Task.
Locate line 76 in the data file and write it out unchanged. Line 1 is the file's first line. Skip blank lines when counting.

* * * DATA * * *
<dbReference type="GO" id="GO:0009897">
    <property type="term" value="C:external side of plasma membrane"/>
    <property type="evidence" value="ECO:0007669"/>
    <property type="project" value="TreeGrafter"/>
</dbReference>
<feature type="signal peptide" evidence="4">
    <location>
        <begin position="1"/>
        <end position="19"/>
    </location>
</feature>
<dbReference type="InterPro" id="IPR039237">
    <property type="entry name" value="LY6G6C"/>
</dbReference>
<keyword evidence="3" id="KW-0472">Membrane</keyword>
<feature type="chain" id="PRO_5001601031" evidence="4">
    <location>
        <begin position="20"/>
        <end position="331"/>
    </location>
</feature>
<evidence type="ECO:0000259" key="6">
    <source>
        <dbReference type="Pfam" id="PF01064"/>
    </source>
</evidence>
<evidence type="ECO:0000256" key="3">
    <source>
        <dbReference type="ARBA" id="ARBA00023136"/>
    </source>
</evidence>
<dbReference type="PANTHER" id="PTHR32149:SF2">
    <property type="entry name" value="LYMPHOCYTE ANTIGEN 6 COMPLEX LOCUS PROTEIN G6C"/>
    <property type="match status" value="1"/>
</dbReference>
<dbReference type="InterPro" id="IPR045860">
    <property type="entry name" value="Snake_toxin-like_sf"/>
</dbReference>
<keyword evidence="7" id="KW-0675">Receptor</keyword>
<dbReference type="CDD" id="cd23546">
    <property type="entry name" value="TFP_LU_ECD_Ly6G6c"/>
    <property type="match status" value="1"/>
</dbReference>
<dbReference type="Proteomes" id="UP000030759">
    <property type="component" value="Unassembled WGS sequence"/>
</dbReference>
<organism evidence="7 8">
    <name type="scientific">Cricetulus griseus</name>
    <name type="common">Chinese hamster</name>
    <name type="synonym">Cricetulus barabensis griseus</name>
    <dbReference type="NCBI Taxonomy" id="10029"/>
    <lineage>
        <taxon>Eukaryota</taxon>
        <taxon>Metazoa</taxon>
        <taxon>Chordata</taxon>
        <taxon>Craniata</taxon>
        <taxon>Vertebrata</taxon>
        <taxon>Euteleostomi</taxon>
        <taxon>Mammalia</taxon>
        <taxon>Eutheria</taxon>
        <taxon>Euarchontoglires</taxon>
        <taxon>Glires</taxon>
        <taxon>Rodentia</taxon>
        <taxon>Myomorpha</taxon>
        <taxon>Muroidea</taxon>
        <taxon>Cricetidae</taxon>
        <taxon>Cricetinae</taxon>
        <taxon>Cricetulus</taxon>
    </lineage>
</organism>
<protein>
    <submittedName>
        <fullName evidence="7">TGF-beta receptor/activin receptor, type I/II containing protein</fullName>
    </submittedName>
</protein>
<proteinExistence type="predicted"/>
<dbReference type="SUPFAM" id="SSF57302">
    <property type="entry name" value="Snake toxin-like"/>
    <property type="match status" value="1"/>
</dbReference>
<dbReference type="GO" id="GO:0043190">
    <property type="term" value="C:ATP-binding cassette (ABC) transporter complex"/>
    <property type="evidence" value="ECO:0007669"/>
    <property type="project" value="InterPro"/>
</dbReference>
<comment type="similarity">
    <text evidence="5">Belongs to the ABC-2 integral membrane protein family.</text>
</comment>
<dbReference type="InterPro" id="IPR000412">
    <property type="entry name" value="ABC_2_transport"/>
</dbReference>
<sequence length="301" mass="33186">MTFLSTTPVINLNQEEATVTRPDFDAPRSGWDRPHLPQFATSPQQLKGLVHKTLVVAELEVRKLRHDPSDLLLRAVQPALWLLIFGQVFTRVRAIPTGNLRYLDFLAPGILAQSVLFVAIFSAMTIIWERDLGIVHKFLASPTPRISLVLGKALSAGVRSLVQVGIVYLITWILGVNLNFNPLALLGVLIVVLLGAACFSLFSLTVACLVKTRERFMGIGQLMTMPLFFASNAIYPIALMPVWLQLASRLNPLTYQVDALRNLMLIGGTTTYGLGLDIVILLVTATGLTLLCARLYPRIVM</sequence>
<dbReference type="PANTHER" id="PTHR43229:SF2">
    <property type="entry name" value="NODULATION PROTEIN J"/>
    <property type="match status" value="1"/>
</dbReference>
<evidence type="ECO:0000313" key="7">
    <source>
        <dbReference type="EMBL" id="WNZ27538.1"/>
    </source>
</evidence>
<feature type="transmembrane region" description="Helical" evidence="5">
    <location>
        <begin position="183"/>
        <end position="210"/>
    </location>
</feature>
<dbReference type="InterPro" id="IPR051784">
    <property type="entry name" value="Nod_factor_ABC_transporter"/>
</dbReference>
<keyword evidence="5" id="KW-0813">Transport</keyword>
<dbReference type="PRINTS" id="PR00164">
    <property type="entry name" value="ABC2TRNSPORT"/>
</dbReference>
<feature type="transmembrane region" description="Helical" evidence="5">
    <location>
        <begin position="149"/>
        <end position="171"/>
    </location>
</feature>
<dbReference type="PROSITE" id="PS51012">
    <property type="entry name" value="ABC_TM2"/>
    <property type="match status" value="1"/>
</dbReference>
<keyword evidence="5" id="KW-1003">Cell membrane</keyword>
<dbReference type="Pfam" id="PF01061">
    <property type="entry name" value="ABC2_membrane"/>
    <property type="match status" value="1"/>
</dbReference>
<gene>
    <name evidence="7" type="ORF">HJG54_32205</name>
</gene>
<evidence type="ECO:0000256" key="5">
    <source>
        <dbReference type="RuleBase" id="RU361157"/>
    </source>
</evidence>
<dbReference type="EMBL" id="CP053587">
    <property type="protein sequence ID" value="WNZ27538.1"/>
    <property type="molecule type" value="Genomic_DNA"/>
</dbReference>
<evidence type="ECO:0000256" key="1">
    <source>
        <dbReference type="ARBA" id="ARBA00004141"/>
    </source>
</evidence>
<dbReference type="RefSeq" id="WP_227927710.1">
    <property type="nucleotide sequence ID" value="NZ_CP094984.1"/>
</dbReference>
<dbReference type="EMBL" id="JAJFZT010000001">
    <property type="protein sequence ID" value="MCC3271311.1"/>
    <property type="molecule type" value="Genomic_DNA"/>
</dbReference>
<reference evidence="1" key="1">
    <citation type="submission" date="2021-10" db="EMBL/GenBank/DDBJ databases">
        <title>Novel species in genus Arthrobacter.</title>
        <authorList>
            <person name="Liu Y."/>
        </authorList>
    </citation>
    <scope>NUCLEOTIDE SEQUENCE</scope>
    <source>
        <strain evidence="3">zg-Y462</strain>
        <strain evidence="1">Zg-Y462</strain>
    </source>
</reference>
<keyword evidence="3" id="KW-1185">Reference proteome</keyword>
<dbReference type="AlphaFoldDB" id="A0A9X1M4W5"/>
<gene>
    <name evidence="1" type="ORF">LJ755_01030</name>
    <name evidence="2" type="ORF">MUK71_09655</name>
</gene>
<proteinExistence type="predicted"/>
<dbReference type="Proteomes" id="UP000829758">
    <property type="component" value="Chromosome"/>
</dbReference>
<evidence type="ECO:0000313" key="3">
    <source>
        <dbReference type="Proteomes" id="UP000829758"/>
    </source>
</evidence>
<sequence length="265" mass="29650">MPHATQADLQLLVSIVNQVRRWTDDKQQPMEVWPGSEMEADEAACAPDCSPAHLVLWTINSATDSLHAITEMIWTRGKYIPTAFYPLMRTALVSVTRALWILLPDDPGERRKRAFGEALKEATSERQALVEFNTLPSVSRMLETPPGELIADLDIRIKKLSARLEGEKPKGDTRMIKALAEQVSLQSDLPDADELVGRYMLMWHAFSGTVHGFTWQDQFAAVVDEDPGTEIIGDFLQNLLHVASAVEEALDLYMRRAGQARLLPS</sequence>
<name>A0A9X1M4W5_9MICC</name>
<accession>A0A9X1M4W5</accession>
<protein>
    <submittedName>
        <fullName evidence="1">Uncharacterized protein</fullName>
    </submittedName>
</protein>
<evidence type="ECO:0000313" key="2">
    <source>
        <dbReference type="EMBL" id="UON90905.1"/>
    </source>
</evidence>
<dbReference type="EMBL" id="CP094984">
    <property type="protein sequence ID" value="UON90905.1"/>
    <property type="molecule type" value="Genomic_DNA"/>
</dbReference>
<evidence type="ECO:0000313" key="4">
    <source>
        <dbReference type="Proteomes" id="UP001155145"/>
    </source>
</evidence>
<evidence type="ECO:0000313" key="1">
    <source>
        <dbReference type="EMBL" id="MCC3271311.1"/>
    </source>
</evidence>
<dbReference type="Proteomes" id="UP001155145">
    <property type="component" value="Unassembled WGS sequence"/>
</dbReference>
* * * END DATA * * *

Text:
<proteinExistence type="predicted"/>